Okîsikow (Angel) Way Rededicated During Stolen Sisters and Brothers Awareness Walk

Annual event, in its tenth year, increases the awareness of the issue of missing and murdered Indigenous men and women.

  • Okîsikow (Angel) way after the sign blade was uncovered during the rededication. Paula E. Kirman

  • The walk went from City Hall to the Armature area of Boyle Street, and back. Paula E. Kirman

The tenth annual Stolen Sisters and Brothers Awareness Walk took place on June 11. Around 150 people took part in this event which brings attention to the issue of missing and murdered Indigenous women and men.

After a number of speakers at City Hall, participants walked to 101A Avenue. There, the rededication of Okîsikow (Angel) Way took place, which was originally unveiled in Edmonton on June 14, 2011. This stretch of 101A Avenue between 97 and 96 Street honours women who have experienced violence and is a reminder that victims of domestic violence have safe places in Edmonton to seek shelter and support.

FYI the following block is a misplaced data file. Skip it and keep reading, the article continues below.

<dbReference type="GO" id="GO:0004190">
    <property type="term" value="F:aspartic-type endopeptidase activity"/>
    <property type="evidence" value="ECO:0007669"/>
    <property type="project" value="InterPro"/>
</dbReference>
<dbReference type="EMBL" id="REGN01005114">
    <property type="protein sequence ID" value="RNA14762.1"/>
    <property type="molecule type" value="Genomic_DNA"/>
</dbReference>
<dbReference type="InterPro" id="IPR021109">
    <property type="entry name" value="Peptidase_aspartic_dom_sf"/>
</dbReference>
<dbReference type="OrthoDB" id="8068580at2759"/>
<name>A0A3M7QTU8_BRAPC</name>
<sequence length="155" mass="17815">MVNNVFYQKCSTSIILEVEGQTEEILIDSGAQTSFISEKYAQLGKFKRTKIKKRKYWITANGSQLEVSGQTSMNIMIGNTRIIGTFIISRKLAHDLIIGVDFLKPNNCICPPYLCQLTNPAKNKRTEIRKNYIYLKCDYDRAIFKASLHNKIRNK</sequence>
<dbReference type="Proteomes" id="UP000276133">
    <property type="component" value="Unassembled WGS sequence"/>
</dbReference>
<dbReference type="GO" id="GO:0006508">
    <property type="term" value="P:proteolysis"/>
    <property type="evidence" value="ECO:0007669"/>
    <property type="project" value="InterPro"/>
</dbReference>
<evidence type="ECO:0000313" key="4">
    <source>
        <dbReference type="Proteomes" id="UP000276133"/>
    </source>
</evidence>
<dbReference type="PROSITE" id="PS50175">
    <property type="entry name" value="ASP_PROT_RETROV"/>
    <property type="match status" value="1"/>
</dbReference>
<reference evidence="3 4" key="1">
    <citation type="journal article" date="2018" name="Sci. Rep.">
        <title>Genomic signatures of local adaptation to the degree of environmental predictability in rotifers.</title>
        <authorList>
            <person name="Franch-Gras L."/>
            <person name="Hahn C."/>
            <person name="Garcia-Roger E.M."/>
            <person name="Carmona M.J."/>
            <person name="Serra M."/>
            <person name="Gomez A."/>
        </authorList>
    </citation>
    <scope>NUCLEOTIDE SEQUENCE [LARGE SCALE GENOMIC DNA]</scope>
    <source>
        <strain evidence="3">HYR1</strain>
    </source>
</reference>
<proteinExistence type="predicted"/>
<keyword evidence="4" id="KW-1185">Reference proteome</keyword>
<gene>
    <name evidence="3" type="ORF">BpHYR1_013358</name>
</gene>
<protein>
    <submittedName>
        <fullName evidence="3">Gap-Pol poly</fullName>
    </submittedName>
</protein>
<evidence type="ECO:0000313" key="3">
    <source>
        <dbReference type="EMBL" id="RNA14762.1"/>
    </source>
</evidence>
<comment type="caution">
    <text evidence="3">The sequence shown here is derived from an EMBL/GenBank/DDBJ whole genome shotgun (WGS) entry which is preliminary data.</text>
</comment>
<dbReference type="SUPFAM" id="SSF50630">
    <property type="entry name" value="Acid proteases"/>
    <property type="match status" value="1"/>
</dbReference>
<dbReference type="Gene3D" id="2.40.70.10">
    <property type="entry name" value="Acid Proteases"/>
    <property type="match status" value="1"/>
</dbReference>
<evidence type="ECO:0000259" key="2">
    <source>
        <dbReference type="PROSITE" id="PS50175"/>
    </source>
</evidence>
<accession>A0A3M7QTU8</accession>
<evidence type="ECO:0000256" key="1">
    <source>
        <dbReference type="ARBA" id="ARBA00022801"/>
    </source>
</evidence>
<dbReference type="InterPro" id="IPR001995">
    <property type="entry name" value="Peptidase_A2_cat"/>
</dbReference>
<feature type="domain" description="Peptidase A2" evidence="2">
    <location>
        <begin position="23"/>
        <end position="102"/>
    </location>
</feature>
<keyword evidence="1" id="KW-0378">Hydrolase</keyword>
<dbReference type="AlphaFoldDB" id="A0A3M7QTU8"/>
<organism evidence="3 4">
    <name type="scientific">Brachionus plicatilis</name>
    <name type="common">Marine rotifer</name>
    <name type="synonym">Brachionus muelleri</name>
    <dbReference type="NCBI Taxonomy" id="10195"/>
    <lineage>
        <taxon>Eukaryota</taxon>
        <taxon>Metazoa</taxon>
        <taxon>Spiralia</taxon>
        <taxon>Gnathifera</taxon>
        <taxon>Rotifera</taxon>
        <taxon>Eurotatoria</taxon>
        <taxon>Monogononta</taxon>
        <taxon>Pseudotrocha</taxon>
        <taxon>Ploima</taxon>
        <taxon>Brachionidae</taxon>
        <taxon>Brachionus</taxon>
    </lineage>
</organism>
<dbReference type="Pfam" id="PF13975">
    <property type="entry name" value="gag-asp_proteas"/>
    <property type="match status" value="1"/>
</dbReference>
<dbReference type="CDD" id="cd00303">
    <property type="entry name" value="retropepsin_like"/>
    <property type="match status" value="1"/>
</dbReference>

The sign blade for Okîsikow (Angel) Way was designed by Gloria Neapetung, an Indigenous artist and activist whose work has been used by Amnesty International, the Canadian Federal Penitentiaries, and the Edmonton Institute for Women. She died in January of 2016.

Edmonton is the fifth city in Canada with an Okîsikow (Angel) Way.

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